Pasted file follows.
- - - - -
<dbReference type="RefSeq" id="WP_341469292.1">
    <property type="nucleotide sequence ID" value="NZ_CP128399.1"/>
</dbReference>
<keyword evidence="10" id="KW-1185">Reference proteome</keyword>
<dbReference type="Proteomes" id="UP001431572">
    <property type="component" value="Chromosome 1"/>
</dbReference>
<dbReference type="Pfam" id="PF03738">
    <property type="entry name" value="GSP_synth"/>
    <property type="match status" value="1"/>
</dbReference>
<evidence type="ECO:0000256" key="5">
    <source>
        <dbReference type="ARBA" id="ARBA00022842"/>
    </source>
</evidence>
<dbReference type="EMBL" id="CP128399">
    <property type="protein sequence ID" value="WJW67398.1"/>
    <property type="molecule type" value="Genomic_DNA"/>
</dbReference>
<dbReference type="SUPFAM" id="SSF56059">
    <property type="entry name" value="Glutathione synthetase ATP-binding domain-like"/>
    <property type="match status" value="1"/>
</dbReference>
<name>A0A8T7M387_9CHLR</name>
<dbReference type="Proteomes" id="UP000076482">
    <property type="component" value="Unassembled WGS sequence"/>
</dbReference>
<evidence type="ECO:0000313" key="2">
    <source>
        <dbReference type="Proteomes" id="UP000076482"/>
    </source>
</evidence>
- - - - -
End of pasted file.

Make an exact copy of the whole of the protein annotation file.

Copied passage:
<dbReference type="RefSeq" id="WP_341469292.1">
    <property type="nucleotide sequence ID" value="NZ_CP128399.1"/>
</dbReference>
<keyword evidence="10" id="KW-1185">Reference proteome</keyword>
<dbReference type="Proteomes" id="UP001431572">
    <property type="component" value="Chromosome 1"/>
</dbReference>
<dbReference type="Pfam" id="PF03738">
    <property type="entry name" value="GSP_synth"/>
    <property type="match status" value="1"/>
</dbReference>
<evidence type="ECO:0000256" key="5">
    <source>
        <dbReference type="ARBA" id="ARBA00022842"/>
    </source>
</evidence>
<dbReference type="EMBL" id="CP128399">
    <property type="protein sequence ID" value="WJW67398.1"/>
    <property type="molecule type" value="Genomic_DNA"/>
</dbReference>
<dbReference type="SUPFAM" id="SSF56059">
    <property type="entry name" value="Glutathione synthetase ATP-binding domain-like"/>
    <property type="match status" value="1"/>
</dbReference>
<name>A0A8T7M387_9CHLR</name>
<dbReference type="Proteomes" id="UP000076482">
    <property type="component" value="Unassembled WGS sequence"/>
</dbReference>
<evidence type="ECO:0000313" key="2">
    <source>
        <dbReference type="Proteomes" id="UP000076482"/>
    </source>
</evidence>